Bet City School
Interview With The Professionals Part 1. Lee Keys
Here is the first in a series of interviews with people who make their living from Betting.
Hopefully we can learn a little of what it takes to make it as a pro.
Interview with the professionals part 1. Lee Keys.
Lee Keys has been a professional gambler and racehorse owner for years. He has worked on the winning line and recently ran his own successful tipping service. Lee is also a very successful racehorse owner and has had an amazing 20 winners in the last 3 years.
Here in the first in a series of interviews with pro punters, Lee answers a few questions to give us an insight into the lives of people who live the dream of betting for a living.

1.How did you first get involved in Racing and betting?

I was fortunate enough to be brought up in a racing family, where my Father owned several betting shops in the Doncaster area. It would be fair to say that I had learnt my trade at a very young age and understood what was required to make it pay both as a bookmaker and punter.

2. How would you describe your early betting career?

In the years before Betfair it was pretty torrid and difficult. In the days of 10% betting tax and bookmakers betting to up to 30% over round it was obviously difficult to get your head in front. I was fortunate enough to have a friend and betting mentor in the shape of a wily old character named ‘Big John’.

He led a simple life, a sports bag full of sporting life’s and cans of beer, yet he was barred from most bookmakers in Sheffield due to his shrewd antics. In the days before live video where we could study what was off/not off etc, John would make sure he was watching all the racing in the betting shops and he would be noting down future winners.

John was tricky though, playing in each way doubles where the favourites were long odds on in maiden races and novice hurdles. A typical ‘Big John’ bet was permed each way doubles a couple of 33’s pokes in those types of races, where he’s getting too much value in the place. It didn’t take long for most bookmakers to black ball him. In the process though it also taught me some valuable lessons at a young age where I was able to recognise ricks and obtain value.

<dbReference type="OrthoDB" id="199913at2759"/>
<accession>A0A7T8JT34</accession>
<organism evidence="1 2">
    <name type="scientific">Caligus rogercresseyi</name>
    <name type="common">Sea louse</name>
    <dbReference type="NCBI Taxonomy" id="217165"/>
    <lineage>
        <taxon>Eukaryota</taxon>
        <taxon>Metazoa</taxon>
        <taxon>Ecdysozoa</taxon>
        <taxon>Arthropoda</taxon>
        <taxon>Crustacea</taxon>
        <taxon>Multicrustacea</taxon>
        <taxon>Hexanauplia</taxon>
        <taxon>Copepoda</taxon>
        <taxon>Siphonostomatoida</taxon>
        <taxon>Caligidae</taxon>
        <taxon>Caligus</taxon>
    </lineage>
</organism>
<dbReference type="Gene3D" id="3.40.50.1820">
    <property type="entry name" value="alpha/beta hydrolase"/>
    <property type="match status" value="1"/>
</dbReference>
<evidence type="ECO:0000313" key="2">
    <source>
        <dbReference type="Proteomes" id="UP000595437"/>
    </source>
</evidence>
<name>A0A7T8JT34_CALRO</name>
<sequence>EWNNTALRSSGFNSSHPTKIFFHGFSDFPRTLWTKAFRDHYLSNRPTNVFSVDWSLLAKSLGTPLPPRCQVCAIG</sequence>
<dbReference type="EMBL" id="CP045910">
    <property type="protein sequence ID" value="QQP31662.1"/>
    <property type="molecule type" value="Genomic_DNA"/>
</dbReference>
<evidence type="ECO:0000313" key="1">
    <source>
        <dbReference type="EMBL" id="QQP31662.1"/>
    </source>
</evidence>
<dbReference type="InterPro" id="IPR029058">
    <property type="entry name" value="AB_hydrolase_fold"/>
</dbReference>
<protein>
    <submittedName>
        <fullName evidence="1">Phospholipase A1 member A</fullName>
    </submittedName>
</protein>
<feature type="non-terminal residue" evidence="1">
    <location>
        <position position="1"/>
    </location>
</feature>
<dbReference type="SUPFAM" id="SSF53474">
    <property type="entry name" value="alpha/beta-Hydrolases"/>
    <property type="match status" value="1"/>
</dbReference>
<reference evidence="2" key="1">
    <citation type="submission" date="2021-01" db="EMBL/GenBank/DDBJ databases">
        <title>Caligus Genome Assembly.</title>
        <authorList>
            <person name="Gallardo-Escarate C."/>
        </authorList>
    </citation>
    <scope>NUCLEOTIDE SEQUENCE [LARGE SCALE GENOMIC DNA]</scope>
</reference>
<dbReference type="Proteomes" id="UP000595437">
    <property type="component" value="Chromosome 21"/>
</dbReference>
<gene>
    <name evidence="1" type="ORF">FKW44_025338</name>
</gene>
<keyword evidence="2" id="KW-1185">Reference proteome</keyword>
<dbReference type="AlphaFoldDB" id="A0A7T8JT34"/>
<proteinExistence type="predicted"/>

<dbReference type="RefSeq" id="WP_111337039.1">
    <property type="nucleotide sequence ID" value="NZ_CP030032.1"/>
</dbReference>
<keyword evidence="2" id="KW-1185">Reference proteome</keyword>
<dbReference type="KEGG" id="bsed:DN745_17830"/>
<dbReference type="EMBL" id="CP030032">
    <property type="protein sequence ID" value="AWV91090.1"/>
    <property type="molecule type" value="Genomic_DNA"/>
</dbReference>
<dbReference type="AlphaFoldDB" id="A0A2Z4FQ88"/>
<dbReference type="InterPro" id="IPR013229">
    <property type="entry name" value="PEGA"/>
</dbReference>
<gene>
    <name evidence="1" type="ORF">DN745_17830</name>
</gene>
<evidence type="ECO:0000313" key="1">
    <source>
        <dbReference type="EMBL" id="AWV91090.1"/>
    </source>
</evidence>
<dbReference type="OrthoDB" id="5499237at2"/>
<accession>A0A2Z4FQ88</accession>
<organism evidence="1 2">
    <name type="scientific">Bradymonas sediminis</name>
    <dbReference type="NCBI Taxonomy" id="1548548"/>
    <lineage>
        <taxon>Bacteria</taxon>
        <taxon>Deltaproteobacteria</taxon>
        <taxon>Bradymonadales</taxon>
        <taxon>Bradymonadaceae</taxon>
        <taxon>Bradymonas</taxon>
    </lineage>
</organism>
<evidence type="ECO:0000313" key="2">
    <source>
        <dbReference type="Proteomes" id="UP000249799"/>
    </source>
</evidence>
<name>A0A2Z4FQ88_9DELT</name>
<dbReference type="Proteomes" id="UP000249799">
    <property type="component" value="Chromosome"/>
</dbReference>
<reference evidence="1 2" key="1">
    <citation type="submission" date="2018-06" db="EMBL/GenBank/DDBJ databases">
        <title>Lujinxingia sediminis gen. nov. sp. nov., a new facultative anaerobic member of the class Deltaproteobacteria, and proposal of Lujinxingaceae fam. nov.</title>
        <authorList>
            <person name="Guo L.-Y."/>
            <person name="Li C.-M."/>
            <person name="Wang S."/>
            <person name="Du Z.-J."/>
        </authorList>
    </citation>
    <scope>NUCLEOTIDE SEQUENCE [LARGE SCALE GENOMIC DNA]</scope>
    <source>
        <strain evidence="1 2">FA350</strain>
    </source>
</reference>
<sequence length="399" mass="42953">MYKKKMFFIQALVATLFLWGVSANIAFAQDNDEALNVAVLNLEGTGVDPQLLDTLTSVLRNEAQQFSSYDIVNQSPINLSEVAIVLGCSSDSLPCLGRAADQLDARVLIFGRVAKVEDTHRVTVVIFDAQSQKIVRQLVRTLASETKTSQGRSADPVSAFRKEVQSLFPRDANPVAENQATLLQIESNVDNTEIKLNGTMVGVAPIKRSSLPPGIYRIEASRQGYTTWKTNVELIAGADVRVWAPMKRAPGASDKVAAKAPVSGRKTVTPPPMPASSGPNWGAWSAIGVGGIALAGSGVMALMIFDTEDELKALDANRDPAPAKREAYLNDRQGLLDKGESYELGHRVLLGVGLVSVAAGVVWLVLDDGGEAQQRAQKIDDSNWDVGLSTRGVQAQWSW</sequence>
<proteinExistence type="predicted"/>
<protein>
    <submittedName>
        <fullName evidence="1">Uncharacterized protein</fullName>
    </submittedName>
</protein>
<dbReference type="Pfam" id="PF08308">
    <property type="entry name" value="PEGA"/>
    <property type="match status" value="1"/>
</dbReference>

3.Was there a pivotal moment that changed the way you bet?

There’s never a pivotal moment really. You just have to keep improving yourself like in any professional sport. The day you stand still and say ‘I’ve cracked it’ is the day you start going down hill. I am forever uncovering new angles and edges that ‘joe public’ won’t consider when assessing their bets.

4.What would be a typical day in the life of a pro gambler/racehorse owner?

The glamour is certainly not there like some dreamboats and tv programmes might imply. Days at the races for me are few and far between, only when I have runners with a serious chance of winning can I be bothered to turn up racing.

Research is where it’s at, I wake at 9am and go to sleep at 3am on average and the idea is to know more about the game than the guy that is on the other end of Betfair matching your bet. If I work harder than the next man/woman then the likelihood is I will make more money.

Any scenario of a glamorous lifestyle will be grossly misrepresented by those that want to paint it that way. It has it’s benefits if you do well like any higher profile job. But it won’t come without a lot of hard work.

5.What advice would you offer to the above average punter that might be breaking even without being able to make a decent profit?